Wednesday, December 12, 2001

Remember 9-11-01

The Marine Corps Base Hawaii in Kaneohe was a joyful site yesterday with the homecoming of Patrol Squadron Nine. Among those getting a huge welcome reception was Chief Petty Officer Duane Johnston, being greeted by his wife, Cathy, and children, Hunter, 9, left, Travis, 10, and Ashton, 7.

Kaneohe welcomes
Navy’s Golden
Eagles home

The patrol squadron completes
a busy 6-month deployment
over the Persian Gulf

By Gregg K. Kakesako

Nearly seven months ago, when 400 members of Golden Eagles VP-9 left Kaneohe Bay on a routine six-month Western Pacific deployment, America was a different place.

That all changed when terrorists hijacked commercial jets and rammed them into the World Trade Center in New York City, and the Pentagon in Washington, D.C., on Sept. 11.

The 12 P-3C Orion subhunter planes from Patrol and Reconnaissance Force Pacific ended up flying 7,500 surveillance and other maritime patrols as part of "Enduring Freedom," America's first war of the 21st century.

Yesterday, the unit was welcomed home with a ceremony at Marine Corps Base Hawaii at Kaneohe Bay.

Cmdr. Robert Lally, Patrol Squadron Nine's (VP-9) commander, said his unit "flew more hours in this deployment than any other maritime squadron since the Vietnam War."

Lally's squadron was stationed in three locations -- Bahrain, Masirah Oman, and Diego Garcia -- from the Indian Ocean to the Persian Gulf.

"We averaged 175 hours in the air a month," said Lally, who assumed command the of the Kaneohe Bay unit in July and has been on seven deployments.

Lally himself was on Diego Garcia where he watched the events of Sept. 11 unfold via cable television.

"We were in shock," said Lally, who has been in the Navy for nearly 20 years. "But we were ready and the next day I was back in the desert."

Patrol Squadron Nine touched down at Marine Corps Base Hawaii, Kaneohe Bay, yesterday. The family of flight engineer Mark Mason waved flags and cheered as the plane approached the hangar. Mason's daughter, 7-year-old Lauren, left, his wife, October, and his other daughter, 2-year-old Lindsey, were all smiles.

Minutes after Lally's P-3 pulled up to the hangar area for yesterday's homecoming ceremonies, Rear Adm. Anthony Winns, commander of Patrol and Reconnaissance Force Pacific, called the Golden Eagles a "key surveillance asset" in the war against terrorism.

"VP-9's 'eyes on target' provided force protection for our troops on the ground, aircraft over the target and ships in the littoral," Winns said.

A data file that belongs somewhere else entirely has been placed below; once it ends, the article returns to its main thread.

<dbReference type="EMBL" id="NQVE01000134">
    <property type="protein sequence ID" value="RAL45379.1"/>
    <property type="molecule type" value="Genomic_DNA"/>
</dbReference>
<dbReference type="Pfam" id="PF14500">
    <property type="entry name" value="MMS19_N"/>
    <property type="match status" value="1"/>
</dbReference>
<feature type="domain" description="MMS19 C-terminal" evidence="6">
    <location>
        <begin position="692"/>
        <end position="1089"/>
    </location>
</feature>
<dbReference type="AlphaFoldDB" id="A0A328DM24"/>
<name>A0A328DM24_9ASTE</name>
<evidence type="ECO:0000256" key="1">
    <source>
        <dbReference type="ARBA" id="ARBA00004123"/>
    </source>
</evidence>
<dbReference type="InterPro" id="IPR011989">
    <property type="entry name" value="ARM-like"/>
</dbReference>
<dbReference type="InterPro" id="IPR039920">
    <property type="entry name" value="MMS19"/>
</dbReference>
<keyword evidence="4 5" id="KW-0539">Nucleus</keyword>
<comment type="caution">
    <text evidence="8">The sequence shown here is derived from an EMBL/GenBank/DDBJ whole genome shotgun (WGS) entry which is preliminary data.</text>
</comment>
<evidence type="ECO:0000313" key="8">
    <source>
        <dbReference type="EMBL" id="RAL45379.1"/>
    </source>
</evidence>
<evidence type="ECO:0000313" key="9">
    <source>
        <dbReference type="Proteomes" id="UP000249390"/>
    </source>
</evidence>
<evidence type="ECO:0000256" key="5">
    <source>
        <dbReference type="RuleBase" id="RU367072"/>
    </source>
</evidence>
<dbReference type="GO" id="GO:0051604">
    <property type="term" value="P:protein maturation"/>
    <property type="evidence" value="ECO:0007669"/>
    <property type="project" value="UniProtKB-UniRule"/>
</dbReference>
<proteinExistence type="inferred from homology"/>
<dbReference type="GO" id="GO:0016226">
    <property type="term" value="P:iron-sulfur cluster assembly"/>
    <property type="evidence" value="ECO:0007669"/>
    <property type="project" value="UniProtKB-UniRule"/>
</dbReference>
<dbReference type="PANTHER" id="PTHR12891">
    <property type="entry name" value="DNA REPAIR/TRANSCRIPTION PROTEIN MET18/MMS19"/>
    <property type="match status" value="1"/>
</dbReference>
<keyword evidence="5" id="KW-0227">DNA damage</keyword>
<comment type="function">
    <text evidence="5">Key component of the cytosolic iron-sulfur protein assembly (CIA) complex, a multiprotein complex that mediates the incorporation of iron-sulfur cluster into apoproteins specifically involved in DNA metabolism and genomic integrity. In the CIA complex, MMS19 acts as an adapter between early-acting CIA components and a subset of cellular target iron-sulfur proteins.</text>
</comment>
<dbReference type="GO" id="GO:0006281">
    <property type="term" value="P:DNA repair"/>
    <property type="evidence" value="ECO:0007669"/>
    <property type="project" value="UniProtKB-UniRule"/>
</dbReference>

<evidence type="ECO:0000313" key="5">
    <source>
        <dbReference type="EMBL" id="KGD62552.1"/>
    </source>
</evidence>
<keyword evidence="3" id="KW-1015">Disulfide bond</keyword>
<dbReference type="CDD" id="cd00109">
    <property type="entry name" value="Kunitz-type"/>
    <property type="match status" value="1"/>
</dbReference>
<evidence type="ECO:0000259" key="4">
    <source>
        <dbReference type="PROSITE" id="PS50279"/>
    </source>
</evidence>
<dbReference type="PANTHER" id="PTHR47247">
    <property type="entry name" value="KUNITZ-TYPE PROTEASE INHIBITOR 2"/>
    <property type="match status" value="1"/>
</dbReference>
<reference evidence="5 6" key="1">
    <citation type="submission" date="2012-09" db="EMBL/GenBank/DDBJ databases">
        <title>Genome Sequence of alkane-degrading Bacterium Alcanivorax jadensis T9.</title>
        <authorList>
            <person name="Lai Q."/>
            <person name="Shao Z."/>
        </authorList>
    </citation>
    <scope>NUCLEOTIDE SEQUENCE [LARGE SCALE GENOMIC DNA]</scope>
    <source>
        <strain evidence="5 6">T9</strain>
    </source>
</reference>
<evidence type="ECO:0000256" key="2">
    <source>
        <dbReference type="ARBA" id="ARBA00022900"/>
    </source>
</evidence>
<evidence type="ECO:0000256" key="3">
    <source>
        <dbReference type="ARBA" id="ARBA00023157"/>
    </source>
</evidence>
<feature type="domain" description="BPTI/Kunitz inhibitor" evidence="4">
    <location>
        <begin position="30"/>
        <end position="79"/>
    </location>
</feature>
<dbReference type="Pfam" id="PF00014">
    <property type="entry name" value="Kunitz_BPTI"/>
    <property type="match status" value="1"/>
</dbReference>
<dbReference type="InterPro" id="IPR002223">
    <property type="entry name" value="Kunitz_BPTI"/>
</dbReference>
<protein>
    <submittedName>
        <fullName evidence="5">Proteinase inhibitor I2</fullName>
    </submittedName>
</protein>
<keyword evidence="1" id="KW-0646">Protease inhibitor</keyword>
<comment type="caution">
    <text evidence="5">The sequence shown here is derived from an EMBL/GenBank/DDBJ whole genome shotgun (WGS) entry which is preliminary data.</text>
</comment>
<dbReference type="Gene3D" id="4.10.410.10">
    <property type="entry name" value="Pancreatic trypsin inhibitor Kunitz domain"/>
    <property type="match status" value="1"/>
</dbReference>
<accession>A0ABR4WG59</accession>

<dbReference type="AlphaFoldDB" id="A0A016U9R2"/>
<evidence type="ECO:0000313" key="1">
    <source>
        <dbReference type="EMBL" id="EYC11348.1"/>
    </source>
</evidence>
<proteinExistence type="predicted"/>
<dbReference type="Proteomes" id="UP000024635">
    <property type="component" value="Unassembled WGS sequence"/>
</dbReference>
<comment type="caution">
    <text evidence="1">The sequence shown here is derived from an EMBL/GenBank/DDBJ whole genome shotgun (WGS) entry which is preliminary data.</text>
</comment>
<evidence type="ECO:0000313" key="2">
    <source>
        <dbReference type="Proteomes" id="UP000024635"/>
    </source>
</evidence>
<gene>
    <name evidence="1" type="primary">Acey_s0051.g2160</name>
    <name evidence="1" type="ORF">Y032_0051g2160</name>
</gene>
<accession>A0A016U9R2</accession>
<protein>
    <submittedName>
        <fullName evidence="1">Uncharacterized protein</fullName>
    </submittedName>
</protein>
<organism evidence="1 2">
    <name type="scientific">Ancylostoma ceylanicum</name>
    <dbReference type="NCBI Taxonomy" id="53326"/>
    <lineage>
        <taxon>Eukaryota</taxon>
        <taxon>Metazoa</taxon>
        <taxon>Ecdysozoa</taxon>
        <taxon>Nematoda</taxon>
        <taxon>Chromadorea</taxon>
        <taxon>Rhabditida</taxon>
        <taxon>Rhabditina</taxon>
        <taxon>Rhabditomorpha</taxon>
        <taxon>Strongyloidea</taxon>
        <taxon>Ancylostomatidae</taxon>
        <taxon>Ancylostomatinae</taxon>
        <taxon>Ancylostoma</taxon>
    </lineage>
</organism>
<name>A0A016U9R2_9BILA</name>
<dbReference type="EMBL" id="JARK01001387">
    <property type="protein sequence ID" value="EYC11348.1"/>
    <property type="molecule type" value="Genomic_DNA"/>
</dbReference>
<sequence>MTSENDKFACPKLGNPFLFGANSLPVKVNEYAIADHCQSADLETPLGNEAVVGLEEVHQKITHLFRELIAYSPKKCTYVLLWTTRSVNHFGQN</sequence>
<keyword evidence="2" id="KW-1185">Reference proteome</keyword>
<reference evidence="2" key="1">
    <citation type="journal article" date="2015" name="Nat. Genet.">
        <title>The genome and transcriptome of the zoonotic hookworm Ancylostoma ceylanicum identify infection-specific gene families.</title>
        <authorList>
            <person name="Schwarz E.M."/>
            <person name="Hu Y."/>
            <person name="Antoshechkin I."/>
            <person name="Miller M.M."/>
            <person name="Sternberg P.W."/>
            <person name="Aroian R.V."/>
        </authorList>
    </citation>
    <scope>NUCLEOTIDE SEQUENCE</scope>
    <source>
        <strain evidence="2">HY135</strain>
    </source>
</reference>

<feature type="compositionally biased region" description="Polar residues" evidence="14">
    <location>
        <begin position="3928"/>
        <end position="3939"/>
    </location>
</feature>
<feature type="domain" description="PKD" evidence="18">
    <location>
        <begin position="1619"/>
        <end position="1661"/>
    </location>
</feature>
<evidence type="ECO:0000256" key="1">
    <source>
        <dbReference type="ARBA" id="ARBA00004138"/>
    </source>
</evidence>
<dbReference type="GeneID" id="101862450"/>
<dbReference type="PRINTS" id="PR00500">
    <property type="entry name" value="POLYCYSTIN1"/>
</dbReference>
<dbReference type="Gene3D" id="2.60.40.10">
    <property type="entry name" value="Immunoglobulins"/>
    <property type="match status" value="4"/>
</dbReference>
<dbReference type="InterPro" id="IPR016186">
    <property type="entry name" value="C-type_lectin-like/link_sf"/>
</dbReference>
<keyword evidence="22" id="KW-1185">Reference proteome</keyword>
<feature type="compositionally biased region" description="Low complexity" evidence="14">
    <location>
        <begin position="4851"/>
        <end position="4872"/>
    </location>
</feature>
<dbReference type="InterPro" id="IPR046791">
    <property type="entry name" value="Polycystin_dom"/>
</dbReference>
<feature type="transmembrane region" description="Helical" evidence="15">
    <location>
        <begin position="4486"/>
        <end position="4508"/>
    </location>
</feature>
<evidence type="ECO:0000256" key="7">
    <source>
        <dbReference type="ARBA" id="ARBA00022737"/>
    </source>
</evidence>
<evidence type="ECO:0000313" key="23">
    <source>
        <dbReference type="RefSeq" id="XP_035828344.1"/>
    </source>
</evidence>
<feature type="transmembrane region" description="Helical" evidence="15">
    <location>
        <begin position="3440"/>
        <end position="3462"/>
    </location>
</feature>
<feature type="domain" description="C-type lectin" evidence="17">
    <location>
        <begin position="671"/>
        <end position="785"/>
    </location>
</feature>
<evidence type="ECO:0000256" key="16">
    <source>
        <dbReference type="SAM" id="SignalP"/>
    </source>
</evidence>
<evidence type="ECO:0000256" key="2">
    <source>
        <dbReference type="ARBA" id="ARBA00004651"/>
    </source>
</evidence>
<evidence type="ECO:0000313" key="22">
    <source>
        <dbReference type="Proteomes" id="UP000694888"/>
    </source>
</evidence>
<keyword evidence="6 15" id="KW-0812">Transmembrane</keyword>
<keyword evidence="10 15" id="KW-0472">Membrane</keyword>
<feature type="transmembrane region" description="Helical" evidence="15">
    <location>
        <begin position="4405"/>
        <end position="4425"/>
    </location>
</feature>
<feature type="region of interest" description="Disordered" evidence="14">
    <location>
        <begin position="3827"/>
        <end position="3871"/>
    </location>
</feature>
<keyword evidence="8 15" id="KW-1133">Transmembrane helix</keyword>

The unit also participated in two Pacific search and rescue operations involving sailors who fell overboard from the aircraft carrier USS Kitty Hawk and the Pearl Harbor-based destroyer USS Russell.

Following the Sept. 11 attacks, Winns said the Golden Eagles provided images of al-Qaida and Taliban targets in Afghanistan as part of their surveillance missions.

The Golden Eagles also were involved in the stopping of 40 vessels believed to be smuggling contraband, "the diversion of hundreds of million dollars of illicit oil," in enforcing UN sanctions against Iraq, Winns added.

In memory of the fallen New York City law enforcement and firefighters, several Golden Eagle squadron members, like Lt. Cmdr. Andy McCartin, wore New York police and fire department patches on the right shoulders of their tan flight suits.

"It's good to be home," said McCartin, surrounded by his wife, Val, and their two children, Tyler, 10, and Shane, 7. "This is what it's all about. This is why you go away, so you can come home to this."

Peggy Acevedo, wife of Senior Chief Angel Acevedo, said that "this was the roughest deployment, knowing he was in the war."

Her husband, who completed his sixth deployment, said "the contingency made it longer this time."

Cathy Johnston said this deployment seemed even longer than the three others her husband, Duane, has been on. "It was much harder since this will be his last one."

"There were long periods when we couldn't talk to each other," said Duane Johnston. Travis Johnston, the couple's 10-year-son, chimed in: "long; almost six and half to seven months."

Minutes earlier, Travis, clutching a small American flag, and other friends and family members of VP-9 along with the Marine Corps Band and Honolulu Mayor Jeremy Harris cheered as Lally's P-3 did a fly-by of the hangar at the edge of the bay before landing.

Ashton Johnston, 7, cried out "Daddy. It's daddy," as the plane roared overhead dipping its wings several times.

Cathy Johnston said she and her family plan to hit every beach on Oahu before they fly to San Diego to spend Christmas with relatives.

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